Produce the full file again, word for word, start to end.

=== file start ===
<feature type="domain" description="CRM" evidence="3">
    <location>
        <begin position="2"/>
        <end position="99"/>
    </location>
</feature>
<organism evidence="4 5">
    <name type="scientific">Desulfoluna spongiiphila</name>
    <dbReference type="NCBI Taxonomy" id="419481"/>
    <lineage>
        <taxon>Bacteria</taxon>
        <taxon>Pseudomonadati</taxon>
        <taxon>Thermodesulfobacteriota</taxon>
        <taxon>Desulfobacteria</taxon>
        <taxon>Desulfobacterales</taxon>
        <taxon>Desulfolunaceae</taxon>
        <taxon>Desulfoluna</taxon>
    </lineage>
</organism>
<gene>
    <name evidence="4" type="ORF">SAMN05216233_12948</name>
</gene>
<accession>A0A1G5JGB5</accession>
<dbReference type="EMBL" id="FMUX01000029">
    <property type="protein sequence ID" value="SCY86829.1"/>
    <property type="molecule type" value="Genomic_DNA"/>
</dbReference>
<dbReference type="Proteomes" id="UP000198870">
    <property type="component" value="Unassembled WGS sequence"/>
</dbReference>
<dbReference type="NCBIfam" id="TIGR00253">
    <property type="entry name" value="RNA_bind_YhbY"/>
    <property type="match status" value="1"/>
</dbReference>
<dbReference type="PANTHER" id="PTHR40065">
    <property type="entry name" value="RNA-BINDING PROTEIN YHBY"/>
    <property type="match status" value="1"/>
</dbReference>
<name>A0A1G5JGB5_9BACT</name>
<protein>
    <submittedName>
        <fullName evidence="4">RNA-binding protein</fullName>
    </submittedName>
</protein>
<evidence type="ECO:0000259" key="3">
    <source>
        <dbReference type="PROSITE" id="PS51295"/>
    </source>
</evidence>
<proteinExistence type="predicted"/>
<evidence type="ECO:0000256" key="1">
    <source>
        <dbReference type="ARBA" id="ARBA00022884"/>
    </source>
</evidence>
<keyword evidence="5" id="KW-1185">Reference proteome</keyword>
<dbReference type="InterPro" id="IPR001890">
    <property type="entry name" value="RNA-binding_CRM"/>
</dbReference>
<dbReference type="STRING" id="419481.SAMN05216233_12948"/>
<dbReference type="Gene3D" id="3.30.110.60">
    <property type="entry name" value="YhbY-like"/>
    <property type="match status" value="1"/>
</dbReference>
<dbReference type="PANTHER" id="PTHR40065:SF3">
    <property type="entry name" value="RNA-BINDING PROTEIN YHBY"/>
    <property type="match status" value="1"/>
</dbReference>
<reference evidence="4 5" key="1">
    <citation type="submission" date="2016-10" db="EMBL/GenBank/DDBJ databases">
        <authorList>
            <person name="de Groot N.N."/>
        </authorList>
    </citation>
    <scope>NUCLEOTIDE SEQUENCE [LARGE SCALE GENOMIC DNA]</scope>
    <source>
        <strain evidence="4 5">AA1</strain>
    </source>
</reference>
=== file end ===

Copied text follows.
<feature type="domain" description="CRM" evidence="3">
    <location>
        <begin position="2"/>
        <end position="99"/>
    </location>
</feature>
<organism evidence="4 5">
    <name type="scientific">Desulfoluna spongiiphila</name>
    <dbReference type="NCBI Taxonomy" id="419481"/>
    <lineage>
        <taxon>Bacteria</taxon>
        <taxon>Pseudomonadati</taxon>
        <taxon>Thermodesulfobacteriota</taxon>
        <taxon>Desulfobacteria</taxon>
        <taxon>Desulfobacterales</taxon>
        <taxon>Desulfolunaceae</taxon>
        <taxon>Desulfoluna</taxon>
    </lineage>
</organism>
<gene>
    <name evidence="4" type="ORF">SAMN05216233_12948</name>
</gene>
<accession>A0A1G5JGB5</accession>
<dbReference type="EMBL" id="FMUX01000029">
    <property type="protein sequence ID" value="SCY86829.1"/>
    <property type="molecule type" value="Genomic_DNA"/>
</dbReference>
<dbReference type="Proteomes" id="UP000198870">
    <property type="component" value="Unassembled WGS sequence"/>
</dbReference>
<dbReference type="NCBIfam" id="TIGR00253">
    <property type="entry name" value="RNA_bind_YhbY"/>
    <property type="match status" value="1"/>
</dbReference>
<dbReference type="PANTHER" id="PTHR40065">
    <property type="entry name" value="RNA-BINDING PROTEIN YHBY"/>
    <property type="match status" value="1"/>
</dbReference>
<name>A0A1G5JGB5_9BACT</name>
<protein>
    <submittedName>
        <fullName evidence="4">RNA-binding protein</fullName>
    </submittedName>
</protein>
<evidence type="ECO:0000259" key="3">
    <source>
        <dbReference type="PROSITE" id="PS51295"/>
    </source>
</evidence>
<proteinExistence type="predicted"/>
<evidence type="ECO:0000256" key="1">
    <source>
        <dbReference type="ARBA" id="ARBA00022884"/>
    </source>
</evidence>
<keyword evidence="5" id="KW-1185">Reference proteome</keyword>
<dbReference type="InterPro" id="IPR001890">
    <property type="entry name" value="RNA-binding_CRM"/>
</dbReference>
<dbReference type="STRING" id="419481.SAMN05216233_12948"/>
<dbReference type="Gene3D" id="3.30.110.60">
    <property type="entry name" value="YhbY-like"/>
    <property type="match status" value="1"/>
</dbReference>
<dbReference type="PANTHER" id="PTHR40065:SF3">
    <property type="entry name" value="RNA-BINDING PROTEIN YHBY"/>
    <property type="match status" value="1"/>
</dbReference>
<reference evidence="4 5" key="1">
    <citation type="submission" date="2016-10" db="EMBL/GenBank/DDBJ databases">
        <authorList>
            <person name="de Groot N.N."/>
        </authorList>
    </citation>
    <scope>NUCLEOTIDE SEQUENCE [LARGE SCALE GENOMIC DNA]</scope>
    <source>
        <strain evidence="4 5">AA1</strain>
    </source>
</reference>